Where Are They Now? A Tracer Study of the Medical Graduates of Davao Medical School Foundation, Inc. (1981 – 2000) - The Official Davao Medical School Foundation, Inc. Website


ISSN Online: ####-####           ISSN Print: 1908-3696

Where Are They Now? A Tracer Study of the Medical Graduates of Davao Medical School Foundation, Inc. (1981 – 2000)


Rodriguez-Ababon, F. N., MD, FPOGS, MHPEd


Medicine, health professions education, medical training, career pathways, core competencies, tracer study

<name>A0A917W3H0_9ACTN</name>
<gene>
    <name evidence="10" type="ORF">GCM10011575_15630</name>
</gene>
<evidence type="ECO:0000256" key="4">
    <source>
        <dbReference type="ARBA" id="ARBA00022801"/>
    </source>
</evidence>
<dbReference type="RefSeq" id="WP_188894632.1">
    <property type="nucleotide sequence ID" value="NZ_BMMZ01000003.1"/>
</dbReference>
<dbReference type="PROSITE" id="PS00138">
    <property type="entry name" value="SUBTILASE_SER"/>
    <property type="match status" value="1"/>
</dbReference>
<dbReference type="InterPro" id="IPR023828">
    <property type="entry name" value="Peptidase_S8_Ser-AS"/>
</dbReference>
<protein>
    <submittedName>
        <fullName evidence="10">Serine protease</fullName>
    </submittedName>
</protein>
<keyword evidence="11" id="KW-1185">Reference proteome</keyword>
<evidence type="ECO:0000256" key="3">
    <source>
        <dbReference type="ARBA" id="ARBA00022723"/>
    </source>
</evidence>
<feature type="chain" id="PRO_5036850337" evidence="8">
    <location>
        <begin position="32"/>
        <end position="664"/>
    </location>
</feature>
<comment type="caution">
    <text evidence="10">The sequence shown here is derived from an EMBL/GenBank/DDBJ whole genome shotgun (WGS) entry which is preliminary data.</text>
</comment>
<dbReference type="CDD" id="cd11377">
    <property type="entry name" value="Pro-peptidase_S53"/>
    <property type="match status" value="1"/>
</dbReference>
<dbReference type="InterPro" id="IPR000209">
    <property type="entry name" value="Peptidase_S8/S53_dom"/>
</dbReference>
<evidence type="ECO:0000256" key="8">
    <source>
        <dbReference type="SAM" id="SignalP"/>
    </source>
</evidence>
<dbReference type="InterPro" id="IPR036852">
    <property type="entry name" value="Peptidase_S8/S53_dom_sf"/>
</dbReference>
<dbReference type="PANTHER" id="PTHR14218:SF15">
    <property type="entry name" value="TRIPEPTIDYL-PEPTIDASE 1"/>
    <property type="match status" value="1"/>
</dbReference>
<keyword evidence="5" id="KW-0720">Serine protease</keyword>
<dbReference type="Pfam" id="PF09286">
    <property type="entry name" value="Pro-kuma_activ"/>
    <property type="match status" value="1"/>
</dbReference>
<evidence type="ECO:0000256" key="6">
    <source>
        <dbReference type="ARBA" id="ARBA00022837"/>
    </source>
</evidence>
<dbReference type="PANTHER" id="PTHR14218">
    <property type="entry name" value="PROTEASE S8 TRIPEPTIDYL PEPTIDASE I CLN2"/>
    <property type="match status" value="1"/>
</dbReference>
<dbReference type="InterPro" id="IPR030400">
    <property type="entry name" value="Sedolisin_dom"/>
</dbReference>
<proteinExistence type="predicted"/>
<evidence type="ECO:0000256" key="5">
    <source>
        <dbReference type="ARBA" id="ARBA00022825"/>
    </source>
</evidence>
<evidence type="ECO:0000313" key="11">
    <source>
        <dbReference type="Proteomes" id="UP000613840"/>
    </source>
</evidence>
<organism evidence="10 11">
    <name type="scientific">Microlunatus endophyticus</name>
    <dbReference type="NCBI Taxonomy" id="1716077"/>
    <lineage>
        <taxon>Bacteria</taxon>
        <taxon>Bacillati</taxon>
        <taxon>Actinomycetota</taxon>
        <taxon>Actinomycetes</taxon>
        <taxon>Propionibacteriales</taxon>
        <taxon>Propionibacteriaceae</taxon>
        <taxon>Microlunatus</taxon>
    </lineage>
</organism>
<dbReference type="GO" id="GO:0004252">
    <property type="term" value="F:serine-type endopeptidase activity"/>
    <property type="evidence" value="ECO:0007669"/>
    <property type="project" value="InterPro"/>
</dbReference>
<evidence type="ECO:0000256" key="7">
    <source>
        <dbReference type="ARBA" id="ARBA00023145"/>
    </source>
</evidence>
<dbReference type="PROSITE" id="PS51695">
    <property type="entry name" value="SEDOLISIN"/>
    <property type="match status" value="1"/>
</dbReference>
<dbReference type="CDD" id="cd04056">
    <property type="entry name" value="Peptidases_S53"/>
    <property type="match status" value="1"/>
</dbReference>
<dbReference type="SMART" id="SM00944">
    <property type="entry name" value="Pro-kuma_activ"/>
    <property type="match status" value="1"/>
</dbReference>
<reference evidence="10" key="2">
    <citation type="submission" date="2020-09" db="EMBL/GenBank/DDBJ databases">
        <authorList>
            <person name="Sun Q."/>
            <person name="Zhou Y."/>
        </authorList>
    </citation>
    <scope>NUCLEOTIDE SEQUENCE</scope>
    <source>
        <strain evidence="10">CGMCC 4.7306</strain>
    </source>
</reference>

The National Higher Education Research Agenda 2 (NHERA 2) for 2009-2018 issued by the Commission on Higher Education (CHED) encourages higher education institutions (HEIs) to conduct graduate tracer studies to obtain a measure of relevance and responsiveness of course offereings. Thus, this study was conducted to describe the career patterns of the 1981 to 2000 graduates of the College of Medicine of the Davao Medical School Foundation, Inc. (DMSFI) primarily as a means to evaluate this curricular program for information that could be used to improve it. Out of the 1,193 alumni, only 592 could be reached for an invitation to participate in the survey. However, only 187 (males – 105; females – 82) among them were able to return the survey forms in time for inclusion in this study. Most of them were based in Mindanao, about 70 percent of them in the Davao City. The majority (64.7%) were employed in clinical practice, research, or academe. Findings reveal that as a group, the career path of the alumni after earning their MD degree did not significantly diverged from their prior intent to go into clinical practice. Furthermore, most of hem expressed the intention to continue on their current career pathway fpr the next five years. Of the 187 respondents, there were 29 who had completed their studies under the Nellie Kellog Van Schaik (NKVS) Scholarship Program. Msot (69%) NKVS scholars report their compliance of their return service obligation to the DMSFI. Morever, results show that 41.4 percent of the former NKVS scholars went into clinical practice to serve the economically challenged and marginalized sectors in Mindanao, especially in the Davao region. This study also found that the respondents considered most useful and relevant the following core competencies: knowledge of the basic sciences, knowledge of the organ systems, ability to apply clinical skills in the care of the patient, and the promotion of health care and commitment to professionalization.